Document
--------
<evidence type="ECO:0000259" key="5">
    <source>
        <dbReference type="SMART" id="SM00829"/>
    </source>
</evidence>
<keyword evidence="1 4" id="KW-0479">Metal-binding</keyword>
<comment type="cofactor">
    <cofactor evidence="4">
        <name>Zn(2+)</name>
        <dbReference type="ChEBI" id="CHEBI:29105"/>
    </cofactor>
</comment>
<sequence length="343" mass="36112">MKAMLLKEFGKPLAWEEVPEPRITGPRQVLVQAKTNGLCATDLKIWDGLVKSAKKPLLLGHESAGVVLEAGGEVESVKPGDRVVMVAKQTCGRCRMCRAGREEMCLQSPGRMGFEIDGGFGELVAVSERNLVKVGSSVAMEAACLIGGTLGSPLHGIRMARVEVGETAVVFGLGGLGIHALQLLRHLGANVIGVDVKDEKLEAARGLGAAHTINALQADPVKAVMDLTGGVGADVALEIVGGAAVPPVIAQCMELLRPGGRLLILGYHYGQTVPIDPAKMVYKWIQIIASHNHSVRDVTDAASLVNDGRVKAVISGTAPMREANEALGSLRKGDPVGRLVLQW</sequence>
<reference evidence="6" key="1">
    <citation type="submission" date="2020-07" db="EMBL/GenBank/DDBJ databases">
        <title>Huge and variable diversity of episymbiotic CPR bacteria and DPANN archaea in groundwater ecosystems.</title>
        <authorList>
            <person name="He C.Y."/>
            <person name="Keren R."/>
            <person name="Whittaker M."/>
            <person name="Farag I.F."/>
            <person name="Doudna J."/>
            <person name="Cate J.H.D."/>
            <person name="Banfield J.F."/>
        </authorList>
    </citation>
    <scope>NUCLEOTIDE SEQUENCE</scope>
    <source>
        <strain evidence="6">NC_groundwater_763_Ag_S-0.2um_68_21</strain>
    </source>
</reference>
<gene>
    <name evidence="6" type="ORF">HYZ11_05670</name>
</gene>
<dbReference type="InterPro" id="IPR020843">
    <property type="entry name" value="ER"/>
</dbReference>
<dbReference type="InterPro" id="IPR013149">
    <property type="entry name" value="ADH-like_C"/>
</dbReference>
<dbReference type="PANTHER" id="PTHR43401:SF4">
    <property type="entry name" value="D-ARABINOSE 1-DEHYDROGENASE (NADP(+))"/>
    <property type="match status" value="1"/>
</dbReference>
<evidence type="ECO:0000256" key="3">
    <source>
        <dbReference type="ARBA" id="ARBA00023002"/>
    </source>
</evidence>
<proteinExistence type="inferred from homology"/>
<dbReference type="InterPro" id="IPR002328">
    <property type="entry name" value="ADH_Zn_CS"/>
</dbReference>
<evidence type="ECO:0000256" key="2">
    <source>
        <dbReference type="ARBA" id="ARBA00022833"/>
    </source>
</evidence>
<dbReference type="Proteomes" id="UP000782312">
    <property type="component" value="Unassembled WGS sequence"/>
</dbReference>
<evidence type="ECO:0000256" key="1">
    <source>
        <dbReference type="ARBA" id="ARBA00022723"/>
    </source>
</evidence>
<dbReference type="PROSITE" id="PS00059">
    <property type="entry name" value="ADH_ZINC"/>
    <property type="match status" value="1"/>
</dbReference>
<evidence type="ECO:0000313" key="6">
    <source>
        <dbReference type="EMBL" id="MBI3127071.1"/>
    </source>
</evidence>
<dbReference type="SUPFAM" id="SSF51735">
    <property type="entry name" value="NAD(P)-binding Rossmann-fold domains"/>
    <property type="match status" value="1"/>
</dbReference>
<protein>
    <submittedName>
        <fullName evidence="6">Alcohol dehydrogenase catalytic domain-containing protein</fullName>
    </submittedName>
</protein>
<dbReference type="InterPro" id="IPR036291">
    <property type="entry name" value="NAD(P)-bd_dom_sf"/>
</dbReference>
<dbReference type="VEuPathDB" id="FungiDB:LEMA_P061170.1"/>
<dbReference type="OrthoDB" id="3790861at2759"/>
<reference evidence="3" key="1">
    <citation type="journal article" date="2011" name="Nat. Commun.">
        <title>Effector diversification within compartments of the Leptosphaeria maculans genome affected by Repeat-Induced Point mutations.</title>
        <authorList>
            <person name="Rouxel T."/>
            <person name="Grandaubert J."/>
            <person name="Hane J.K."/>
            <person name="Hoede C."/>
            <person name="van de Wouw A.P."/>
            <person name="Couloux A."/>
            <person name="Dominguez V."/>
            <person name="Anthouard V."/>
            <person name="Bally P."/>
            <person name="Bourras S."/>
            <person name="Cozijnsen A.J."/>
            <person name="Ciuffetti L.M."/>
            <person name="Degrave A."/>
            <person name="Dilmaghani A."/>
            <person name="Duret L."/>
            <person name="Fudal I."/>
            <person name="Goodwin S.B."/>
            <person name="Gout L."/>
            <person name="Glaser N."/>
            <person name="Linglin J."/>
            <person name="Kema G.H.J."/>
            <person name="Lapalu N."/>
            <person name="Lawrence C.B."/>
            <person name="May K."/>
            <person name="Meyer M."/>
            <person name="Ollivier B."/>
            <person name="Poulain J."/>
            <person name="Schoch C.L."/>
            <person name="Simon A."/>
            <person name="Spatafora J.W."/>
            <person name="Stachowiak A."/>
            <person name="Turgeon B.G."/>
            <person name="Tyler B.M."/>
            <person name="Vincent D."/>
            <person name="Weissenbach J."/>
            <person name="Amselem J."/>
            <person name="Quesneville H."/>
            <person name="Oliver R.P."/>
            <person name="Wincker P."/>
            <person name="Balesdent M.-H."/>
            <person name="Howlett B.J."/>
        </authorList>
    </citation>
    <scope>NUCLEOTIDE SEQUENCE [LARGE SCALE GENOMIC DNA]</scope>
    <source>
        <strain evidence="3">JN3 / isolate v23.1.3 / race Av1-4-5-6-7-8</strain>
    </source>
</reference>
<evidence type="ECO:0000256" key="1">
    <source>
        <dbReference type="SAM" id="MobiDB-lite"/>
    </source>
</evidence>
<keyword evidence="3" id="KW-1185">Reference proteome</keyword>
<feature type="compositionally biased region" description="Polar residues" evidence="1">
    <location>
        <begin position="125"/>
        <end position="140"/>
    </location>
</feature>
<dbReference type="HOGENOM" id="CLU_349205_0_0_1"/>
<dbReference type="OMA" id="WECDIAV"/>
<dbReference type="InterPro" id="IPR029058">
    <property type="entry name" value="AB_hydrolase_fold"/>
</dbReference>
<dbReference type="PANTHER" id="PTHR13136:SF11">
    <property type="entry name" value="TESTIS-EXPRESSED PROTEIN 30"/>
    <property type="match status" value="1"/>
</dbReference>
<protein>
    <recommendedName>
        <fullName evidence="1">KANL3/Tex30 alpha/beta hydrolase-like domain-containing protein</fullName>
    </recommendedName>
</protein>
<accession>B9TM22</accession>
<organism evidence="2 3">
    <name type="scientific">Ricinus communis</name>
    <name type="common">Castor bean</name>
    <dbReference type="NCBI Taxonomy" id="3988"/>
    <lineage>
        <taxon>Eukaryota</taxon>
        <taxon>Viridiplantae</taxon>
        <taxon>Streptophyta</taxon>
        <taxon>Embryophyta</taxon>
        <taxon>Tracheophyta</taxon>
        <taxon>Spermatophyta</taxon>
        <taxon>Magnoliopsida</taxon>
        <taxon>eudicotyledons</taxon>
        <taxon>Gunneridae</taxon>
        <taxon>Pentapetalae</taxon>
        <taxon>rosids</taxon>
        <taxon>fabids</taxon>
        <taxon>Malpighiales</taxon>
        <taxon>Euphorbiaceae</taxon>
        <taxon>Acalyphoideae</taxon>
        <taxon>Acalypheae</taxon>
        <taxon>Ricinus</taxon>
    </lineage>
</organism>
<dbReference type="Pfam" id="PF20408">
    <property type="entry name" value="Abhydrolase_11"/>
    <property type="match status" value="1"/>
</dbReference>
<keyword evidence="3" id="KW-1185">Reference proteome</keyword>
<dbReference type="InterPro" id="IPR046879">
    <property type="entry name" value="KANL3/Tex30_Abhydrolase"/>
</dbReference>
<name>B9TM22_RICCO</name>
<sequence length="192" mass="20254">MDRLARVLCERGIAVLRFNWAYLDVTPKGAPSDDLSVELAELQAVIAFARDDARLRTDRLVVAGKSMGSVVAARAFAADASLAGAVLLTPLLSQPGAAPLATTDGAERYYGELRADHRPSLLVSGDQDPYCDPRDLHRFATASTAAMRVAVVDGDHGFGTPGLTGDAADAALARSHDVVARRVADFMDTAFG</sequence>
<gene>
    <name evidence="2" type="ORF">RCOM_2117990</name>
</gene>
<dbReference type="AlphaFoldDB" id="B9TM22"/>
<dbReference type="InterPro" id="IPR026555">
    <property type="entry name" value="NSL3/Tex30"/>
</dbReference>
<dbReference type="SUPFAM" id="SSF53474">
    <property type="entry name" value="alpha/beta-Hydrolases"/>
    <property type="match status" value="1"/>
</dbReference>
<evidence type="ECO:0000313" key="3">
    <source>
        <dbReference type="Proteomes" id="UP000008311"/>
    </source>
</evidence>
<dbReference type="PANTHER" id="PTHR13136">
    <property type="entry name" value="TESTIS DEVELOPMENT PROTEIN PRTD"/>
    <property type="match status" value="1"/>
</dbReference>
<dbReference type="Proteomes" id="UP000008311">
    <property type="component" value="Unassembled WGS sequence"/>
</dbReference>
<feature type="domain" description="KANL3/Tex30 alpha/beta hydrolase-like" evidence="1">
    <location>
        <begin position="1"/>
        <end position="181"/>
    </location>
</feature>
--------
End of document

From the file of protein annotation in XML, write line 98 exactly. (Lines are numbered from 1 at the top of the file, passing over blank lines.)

            <person name="van de Wouw A.P."/>